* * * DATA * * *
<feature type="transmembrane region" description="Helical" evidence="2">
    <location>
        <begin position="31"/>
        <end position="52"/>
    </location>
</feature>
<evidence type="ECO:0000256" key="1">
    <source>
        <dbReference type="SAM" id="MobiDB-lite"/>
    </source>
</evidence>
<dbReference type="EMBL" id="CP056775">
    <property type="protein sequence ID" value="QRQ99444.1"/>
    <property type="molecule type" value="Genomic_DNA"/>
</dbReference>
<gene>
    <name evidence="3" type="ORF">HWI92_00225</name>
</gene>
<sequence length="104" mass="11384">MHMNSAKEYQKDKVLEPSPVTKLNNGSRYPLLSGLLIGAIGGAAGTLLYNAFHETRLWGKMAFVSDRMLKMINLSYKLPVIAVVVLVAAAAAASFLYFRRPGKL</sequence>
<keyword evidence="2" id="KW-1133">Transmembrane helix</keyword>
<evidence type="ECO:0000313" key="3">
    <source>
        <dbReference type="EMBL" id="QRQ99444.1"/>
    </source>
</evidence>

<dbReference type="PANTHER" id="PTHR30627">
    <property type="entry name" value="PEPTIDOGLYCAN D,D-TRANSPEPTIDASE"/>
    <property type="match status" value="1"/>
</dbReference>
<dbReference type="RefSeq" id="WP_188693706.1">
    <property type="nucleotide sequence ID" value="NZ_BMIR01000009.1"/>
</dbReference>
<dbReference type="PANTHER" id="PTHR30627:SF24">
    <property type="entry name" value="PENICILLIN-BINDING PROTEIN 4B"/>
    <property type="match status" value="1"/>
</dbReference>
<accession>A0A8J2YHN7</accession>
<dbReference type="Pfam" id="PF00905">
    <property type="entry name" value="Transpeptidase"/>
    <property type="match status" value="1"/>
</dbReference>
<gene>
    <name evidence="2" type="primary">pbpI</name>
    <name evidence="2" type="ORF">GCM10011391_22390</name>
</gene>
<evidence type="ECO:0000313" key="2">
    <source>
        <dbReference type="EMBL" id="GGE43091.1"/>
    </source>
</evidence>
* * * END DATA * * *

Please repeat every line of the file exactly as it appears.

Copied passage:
<feature type="transmembrane region" description="Helical" evidence="2">
    <location>
        <begin position="31"/>
        <end position="52"/>
    </location>
</feature>
<evidence type="ECO:0000256" key="1">
    <source>
        <dbReference type="SAM" id="MobiDB-lite"/>
    </source>
</evidence>
<dbReference type="EMBL" id="CP056775">
    <property type="protein sequence ID" value="QRQ99444.1"/>
    <property type="molecule type" value="Genomic_DNA"/>
</dbReference>
<gene>
    <name evidence="3" type="ORF">HWI92_00225</name>
</gene>
<sequence length="104" mass="11384">MHMNSAKEYQKDKVLEPSPVTKLNNGSRYPLLSGLLIGAIGGAAGTLLYNAFHETRLWGKMAFVSDRMLKMINLSYKLPVIAVVVLVAAAAAASFLYFRRPGKL</sequence>
<keyword evidence="2" id="KW-1133">Transmembrane helix</keyword>
<evidence type="ECO:0000313" key="3">
    <source>
        <dbReference type="EMBL" id="QRQ99444.1"/>
    </source>
</evidence>

<dbReference type="PANTHER" id="PTHR30627">
    <property type="entry name" value="PEPTIDOGLYCAN D,D-TRANSPEPTIDASE"/>
    <property type="match status" value="1"/>
</dbReference>
<dbReference type="RefSeq" id="WP_188693706.1">
    <property type="nucleotide sequence ID" value="NZ_BMIR01000009.1"/>
</dbReference>
<dbReference type="PANTHER" id="PTHR30627:SF24">
    <property type="entry name" value="PENICILLIN-BINDING PROTEIN 4B"/>
    <property type="match status" value="1"/>
</dbReference>
<accession>A0A8J2YHN7</accession>
<dbReference type="Pfam" id="PF00905">
    <property type="entry name" value="Transpeptidase"/>
    <property type="match status" value="1"/>
</dbReference>
<gene>
    <name evidence="2" type="primary">pbpI</name>
    <name evidence="2" type="ORF">GCM10011391_22390</name>
</gene>
<evidence type="ECO:0000313" key="2">
    <source>
        <dbReference type="EMBL" id="GGE43091.1"/>
    </source>
</evidence>